That bombshell provided authorities with an idea about Hofmann’s motive for his double homicides, and Murder Among the Mormons further sheds light on his reasons via a prolonged audio interview with Hofmann made after his conviction. In it, he reveals himself to be not only guilty of the offenses for which he was accused, but a terrifying sociopath who reveled in fooling others, and in undermining the LDS church’s legitimacy through the verification and dissemination of these faked documents, caring little for those he exploited and hurt along the way. Hofmann was a manipulator par excellence, one whose avarice led him to deceive others who, in turn, were frequently all too willing to be deceived in order to satiate their own greed. In an environment where no one asked too many questions or divulged more than they needed to, duplicity was simply standard operating procedure.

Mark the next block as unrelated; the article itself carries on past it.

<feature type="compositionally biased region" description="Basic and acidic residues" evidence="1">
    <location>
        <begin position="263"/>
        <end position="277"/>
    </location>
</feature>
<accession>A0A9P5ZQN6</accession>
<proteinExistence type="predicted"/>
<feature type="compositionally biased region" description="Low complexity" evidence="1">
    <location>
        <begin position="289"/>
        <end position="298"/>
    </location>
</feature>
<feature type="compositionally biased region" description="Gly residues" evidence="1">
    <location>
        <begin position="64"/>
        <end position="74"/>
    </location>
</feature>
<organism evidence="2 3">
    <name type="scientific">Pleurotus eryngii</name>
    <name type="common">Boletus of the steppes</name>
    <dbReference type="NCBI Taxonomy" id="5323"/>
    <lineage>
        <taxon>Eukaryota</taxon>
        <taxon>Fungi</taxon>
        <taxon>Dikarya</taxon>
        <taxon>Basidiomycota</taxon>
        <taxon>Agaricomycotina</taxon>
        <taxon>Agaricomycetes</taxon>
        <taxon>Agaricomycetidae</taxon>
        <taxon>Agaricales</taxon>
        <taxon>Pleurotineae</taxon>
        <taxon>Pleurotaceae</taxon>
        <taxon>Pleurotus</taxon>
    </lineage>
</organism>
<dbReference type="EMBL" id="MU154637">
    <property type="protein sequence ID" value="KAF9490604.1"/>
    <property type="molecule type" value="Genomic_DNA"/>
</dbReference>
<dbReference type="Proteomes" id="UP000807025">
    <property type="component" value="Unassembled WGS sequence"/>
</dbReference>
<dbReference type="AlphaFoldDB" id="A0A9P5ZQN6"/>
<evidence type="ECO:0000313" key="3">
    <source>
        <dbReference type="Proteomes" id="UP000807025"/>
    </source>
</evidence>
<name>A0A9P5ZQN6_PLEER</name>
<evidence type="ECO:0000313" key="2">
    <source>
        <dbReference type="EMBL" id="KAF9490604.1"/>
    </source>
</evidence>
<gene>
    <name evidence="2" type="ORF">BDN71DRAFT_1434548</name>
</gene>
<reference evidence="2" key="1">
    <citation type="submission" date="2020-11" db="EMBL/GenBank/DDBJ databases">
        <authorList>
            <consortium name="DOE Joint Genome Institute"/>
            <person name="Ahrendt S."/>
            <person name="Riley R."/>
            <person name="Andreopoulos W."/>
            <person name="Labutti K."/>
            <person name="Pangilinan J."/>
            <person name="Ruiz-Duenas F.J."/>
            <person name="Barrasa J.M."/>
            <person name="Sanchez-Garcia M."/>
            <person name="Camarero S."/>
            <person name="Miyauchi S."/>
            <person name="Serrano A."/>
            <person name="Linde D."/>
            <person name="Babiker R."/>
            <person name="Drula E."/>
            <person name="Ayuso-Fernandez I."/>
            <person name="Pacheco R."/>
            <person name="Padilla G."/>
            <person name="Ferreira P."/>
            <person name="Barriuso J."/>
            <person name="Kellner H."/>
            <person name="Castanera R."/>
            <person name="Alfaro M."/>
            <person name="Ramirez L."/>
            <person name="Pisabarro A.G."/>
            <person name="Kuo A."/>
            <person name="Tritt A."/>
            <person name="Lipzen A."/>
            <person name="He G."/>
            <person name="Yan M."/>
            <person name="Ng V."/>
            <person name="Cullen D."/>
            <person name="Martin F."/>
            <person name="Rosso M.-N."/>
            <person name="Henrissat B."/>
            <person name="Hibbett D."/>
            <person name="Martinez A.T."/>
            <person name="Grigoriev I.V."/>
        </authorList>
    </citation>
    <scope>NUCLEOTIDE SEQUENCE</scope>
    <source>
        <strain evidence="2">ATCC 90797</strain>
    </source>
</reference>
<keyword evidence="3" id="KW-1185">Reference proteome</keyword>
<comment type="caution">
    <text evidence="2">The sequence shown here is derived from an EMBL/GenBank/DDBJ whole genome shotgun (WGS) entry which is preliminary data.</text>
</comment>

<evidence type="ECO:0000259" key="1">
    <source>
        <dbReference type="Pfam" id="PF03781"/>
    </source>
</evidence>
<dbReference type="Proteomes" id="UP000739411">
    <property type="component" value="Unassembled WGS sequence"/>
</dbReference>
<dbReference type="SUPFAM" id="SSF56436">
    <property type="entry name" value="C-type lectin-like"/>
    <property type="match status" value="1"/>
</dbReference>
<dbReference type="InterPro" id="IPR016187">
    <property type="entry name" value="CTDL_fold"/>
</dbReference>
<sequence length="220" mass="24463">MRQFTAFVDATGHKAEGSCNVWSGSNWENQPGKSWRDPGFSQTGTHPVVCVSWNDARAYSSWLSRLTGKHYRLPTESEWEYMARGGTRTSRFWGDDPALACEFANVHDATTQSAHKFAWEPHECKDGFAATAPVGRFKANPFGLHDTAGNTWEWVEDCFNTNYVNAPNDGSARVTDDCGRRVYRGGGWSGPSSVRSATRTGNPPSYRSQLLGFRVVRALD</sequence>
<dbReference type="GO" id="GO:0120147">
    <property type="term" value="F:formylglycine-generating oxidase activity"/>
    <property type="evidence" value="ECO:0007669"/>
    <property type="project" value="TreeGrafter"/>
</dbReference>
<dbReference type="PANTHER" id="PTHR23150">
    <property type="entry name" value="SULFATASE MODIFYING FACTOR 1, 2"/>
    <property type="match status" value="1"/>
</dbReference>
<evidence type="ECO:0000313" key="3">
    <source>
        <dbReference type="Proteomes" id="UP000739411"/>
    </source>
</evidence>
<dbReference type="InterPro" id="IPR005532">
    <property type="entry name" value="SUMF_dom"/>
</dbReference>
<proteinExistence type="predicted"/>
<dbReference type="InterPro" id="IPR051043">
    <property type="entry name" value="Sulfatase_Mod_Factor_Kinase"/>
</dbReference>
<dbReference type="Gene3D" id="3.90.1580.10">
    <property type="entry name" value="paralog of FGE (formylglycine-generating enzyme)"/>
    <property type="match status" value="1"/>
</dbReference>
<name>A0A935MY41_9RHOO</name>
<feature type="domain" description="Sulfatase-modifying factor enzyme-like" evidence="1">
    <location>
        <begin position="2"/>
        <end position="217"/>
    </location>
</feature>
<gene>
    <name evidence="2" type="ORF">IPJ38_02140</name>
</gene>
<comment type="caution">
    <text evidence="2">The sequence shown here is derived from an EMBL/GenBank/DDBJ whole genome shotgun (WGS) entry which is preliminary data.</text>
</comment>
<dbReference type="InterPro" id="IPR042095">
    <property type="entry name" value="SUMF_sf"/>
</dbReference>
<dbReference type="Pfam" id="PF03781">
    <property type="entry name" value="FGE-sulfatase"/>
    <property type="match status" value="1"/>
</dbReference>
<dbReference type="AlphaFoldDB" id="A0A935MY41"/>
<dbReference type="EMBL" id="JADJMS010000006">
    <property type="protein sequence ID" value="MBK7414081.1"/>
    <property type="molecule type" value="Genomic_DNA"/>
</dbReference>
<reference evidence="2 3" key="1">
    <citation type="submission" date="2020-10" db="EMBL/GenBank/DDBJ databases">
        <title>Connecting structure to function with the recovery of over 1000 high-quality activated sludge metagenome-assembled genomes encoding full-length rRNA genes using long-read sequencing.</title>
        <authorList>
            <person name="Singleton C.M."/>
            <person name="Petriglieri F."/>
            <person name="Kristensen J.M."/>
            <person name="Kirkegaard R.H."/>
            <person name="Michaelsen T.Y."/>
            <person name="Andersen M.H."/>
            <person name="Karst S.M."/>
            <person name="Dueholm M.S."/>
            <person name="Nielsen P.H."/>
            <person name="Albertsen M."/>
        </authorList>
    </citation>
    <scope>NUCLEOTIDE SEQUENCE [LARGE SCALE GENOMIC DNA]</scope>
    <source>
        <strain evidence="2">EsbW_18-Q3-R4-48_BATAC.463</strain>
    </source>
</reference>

Even at a relatively brief three episodes, Murder Among the Mormons feels a tad padded, especially as it makes its way through its final installment. The series’ closing passages, however, are worth the wait, painting a chilling portrait of a man who—out of a lust for attention and wealth, and a desire to demolish the Mormon religion—treated history, relationships and people’s lives as pawns in his own deadly game.